By Ayo Onikoyi
She has been described as wild and irrepressible, but Afro pop and dancehall singer, Harmonee, born Susan Ekwe Emike, is not your regular damsel in distress, the Chocolate crooner, is free spirited, highly liberated and wouldn’t allow anything or anyone to put her down. In a society defined by certain norms and gender inhibitions, the fair-skin beauty is on her own lane, loving and living it with flourish regardless of responses that come her way.
Back from the United States of America, where she has been cooling off for sometime, Harmonee is set to ruffle feathers in the entertainment space, in the most unusual ways. She speaks with Potpourri on what she has lined up.
“ I used to do a lot of dancehall and afro pop but I realized that trying to do music for the market is not being genuine with myself, I want to do something I really know how to do and I’m sure people will embrace it. My music now is called afro trap music, because I’m African. I’m going to be the first female Nigerian artiste to do that; I will feature Cardi B on one of my songs coming up soon. You know, she does trap music too but my first afro trap single will drop this month,” she says
“ I’m starting my talk show too very soon, to be known as ‘Girls Corner’. My aim is to enlighten Nigerian girls on issues of life and free them from the societal shackles that bind them to old ideas and norms. I have found out most Nigerian girls are educated but not exposed.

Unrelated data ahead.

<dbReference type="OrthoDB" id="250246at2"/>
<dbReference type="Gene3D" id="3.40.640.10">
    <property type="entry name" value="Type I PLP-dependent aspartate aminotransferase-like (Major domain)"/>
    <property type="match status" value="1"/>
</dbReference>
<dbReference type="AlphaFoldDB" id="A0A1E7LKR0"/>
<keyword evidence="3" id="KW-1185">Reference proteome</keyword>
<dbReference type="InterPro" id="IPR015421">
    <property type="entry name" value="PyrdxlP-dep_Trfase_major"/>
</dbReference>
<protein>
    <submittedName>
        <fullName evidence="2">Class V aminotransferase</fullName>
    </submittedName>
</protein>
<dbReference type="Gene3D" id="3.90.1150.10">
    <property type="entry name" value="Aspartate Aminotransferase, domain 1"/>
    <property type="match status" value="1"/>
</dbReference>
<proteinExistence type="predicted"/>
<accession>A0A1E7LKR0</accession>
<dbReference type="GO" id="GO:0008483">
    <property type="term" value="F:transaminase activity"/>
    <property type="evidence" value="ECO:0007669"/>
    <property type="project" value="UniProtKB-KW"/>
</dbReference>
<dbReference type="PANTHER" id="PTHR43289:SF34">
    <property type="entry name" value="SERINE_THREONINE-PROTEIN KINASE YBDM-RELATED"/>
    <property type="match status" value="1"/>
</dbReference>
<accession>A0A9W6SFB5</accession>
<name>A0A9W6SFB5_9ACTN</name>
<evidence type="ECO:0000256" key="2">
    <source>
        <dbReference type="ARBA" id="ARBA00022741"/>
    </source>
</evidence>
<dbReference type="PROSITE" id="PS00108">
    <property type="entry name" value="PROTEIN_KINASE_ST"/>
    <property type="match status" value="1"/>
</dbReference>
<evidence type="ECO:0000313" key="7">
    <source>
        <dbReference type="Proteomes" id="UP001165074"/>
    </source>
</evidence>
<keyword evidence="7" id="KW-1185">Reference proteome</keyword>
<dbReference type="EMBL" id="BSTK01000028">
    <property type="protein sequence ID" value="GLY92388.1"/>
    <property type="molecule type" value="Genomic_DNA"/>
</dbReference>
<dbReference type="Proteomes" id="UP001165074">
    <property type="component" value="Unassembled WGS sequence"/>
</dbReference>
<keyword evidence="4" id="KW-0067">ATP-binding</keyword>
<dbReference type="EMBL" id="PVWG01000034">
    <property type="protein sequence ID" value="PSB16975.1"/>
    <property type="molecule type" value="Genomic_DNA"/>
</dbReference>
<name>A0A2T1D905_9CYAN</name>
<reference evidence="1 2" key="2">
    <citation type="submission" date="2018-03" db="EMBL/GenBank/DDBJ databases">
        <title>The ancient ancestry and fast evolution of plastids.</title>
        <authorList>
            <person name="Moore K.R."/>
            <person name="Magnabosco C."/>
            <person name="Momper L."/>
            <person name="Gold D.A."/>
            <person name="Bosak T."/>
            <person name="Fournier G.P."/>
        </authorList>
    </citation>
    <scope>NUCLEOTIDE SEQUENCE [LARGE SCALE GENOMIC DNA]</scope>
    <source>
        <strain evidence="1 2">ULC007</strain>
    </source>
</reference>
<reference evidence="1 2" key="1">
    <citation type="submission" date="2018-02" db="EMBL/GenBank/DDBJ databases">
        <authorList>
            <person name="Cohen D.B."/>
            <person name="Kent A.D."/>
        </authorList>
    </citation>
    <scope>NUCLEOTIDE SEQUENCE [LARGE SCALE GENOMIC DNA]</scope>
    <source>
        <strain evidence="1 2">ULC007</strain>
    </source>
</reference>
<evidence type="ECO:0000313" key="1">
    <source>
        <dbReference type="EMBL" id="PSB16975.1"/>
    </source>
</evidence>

There is a difference between being educated and being exposed. For example, I’m a Nigerian and I have travelled to many countries in the world and I have seen people and tried to make friends and learn a lot about cultures and the ways of life of people. What I realize back home is that we learn certain things on the surface, there are a lot of things that will happen to a girl in Nigeria and she wouldn’t want to share it with her friends just because she is scared of being laughed at or how the society is going to see it or whatever.
There are a lot of things someone could be going through in their lives but they won’t speak up just because they are scared of how they will be perceived. For instance, I have a lot of friends from America that are not that educated and what I mean by that is that most of them didn’t even go to college but then they are not shallow minded, they see life in a different way and that is what exposure means. Exposure means not being shallow; you can’t be exposed when you are shallow. A lot of Nigerians are very shallow minded” she explains.